Companion Tropes Extra 5
“You know, you could’ve told me all this the last time we met.”
“It was a busy day and I got beheaded.”
After he gets beheaded in A Good Man Goes to War, Dorium Maldovar becomes a disembodied head who dispenses knowledge. Remarkably, he’s not the only one of these in Doctor Who; the Face of Boe fits the trope quite well too. On the fringes of the trope are the heads used by the King Hydroflax cyborg in The Husbands of River Song.
There are two distinct subsections to the oracular head trope in literature, mythology, etc: mechanical and organic. The mechanical kind is often explained away in terms of magic, thus providing further evidence for my pet theory that sci-fi and fantasy are one in the same, with the only distinction being sci-fi technobabble.
For the earliest example of the non-organic oracular head, we have to look back to William of Malmesbury’s History of the English Kings (1125), in which he describes rumours of Pope Sylvester II (c.946-1003) using stolen secret knowledge to animate the head of a statue. In medieval writings there are several examples of mechanical or magical talking heads, often made of bronze, hence the generic description “brazen head”. This has carried through into modern literature, my favourite example being the bronze head Abner Brown consults in The Box of Delights (who likes to give out information in misleading riddles). Also just about fitting into this subset of brazen head oracles we have Handles in Doctor Who.
The organic variety of oracular head goes back much further in history, with the earliest example being the myth of Orpheus (mentioned as early as the 6th Century BC). He was also arguably one of the earliest examples of homophobia, because his head was detached from his body courtesy of the Ciconian women, who weren’t keen on the fact that he was only into boys. His head floated down the River Hebrus, singing songs (Don’t Lose Your Head by Queen perhaps? Raindrops Keep Fallin’ on my Head? Head Above Water? Can’t Get You Out of My Head? OK, I’ll stop now) and eventually his head was buried and a shrine was built, where a famous oracle was consulted.
There are no shortage of examples of the organic oracular head, in film and television in particular, possibly because it has always been one of the easiest special effects to achieve. A good example is Lorne’s head on a platter in Angel. Like Nardole (sort of), but unlike Dorium, his head ends up back where it belongs.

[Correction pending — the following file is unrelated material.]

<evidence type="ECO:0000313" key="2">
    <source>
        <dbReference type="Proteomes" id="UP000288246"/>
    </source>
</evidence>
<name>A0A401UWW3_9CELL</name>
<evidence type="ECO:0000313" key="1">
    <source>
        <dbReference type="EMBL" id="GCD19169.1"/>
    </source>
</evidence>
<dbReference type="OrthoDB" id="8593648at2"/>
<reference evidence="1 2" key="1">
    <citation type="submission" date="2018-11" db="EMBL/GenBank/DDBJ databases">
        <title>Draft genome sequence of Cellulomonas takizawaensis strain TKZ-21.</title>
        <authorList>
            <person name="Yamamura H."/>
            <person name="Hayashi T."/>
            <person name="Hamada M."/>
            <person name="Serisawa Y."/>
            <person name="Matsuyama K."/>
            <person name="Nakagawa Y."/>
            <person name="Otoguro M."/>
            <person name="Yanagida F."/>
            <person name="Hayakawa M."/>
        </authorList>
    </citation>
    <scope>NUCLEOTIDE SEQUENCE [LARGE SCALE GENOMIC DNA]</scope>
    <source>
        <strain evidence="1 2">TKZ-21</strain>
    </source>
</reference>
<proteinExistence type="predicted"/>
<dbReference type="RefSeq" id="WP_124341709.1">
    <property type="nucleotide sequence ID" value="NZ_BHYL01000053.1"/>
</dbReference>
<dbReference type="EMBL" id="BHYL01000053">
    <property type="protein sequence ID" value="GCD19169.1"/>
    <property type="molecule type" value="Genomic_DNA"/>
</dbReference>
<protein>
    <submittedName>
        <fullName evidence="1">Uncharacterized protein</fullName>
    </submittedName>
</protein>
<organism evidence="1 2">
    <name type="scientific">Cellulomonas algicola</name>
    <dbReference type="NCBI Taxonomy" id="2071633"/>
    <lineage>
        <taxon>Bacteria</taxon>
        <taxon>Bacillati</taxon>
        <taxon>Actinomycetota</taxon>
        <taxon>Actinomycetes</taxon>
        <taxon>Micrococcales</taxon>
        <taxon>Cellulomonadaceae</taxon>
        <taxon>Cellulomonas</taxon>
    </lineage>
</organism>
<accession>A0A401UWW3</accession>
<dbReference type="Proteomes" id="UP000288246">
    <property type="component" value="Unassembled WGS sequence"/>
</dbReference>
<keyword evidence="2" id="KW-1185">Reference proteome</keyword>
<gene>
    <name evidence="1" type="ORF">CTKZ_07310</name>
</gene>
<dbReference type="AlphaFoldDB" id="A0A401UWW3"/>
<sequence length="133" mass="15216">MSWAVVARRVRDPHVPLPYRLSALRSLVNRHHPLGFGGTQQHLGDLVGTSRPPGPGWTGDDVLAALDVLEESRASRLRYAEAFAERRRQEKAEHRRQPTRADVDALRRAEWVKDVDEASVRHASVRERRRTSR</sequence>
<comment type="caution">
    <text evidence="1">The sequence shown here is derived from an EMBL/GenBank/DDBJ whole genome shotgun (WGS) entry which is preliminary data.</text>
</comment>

So the oracular head is playing off a very long tradition, but nowadays it is almost always played for laughs. Even when horror films try to play it straight, it’s hard to escape the humour of the situation, intended or otherwise. Virtually every example I have given so far is played for laughs, and you could add to the list other well-known comedy heads such as the Night Bus shrunken head in the film of The Prisoner of Azkaban and Kryton’s argumentative spare heads from Red Dwarf. And of course the first time we see Dorium’s disembodied head, he makes a joke of his situation:
“Give it to me straight, Doctor. How bad are my injuries?”
But an oracular head isn’t just funny. It’s a useful way of getting information across to the protagonist. By their very nature, disembodied heads have defied death and live beyond a normal human existence, and that means they gather knowledge. But the history of oracles is of course closely related to the history of predications, and that means vagueness. In his excellent book Quirkology, Richard Wiseman describes in great detail his experiments in the psychology of predications such as astrology which illustrate our tendency to be impressed by vague statements that apply to virtually everyone anyway (and particularly complimentary vagueness). Oracular heads love to be vague. Rather than giving out specific information, they often talk in riddles and hints. This happens with the Face of Boe (“you are not alone”), and of course Dorium gives us the ultimate example of a hazy bit of nonsense that doesn’t really come to much in the end:
The first question. The question that must never be answered, hidden in plain sight. The question you’ve been running from all your life. Doctor who? Doctor who? Doctor Who.
I suspect writers of Doctor Who will keep running from that question forever, and so they should. Some questions are best left unanswered, even by a head in a box. RP
What I remember most fondly about Dorian is that he’s blue-skinned which, for a regular humanoid character in Dr. Who, feels obviously knew as opposed to an Earth human skin colour which we’ve regularly seen. I liked Dorian as an upbeat character, even with his own agenda, and I expect that fans will always appreciate his great delivery of “Doctor Who?…Doctor Who?…Doc..tor…WHO!!!?”
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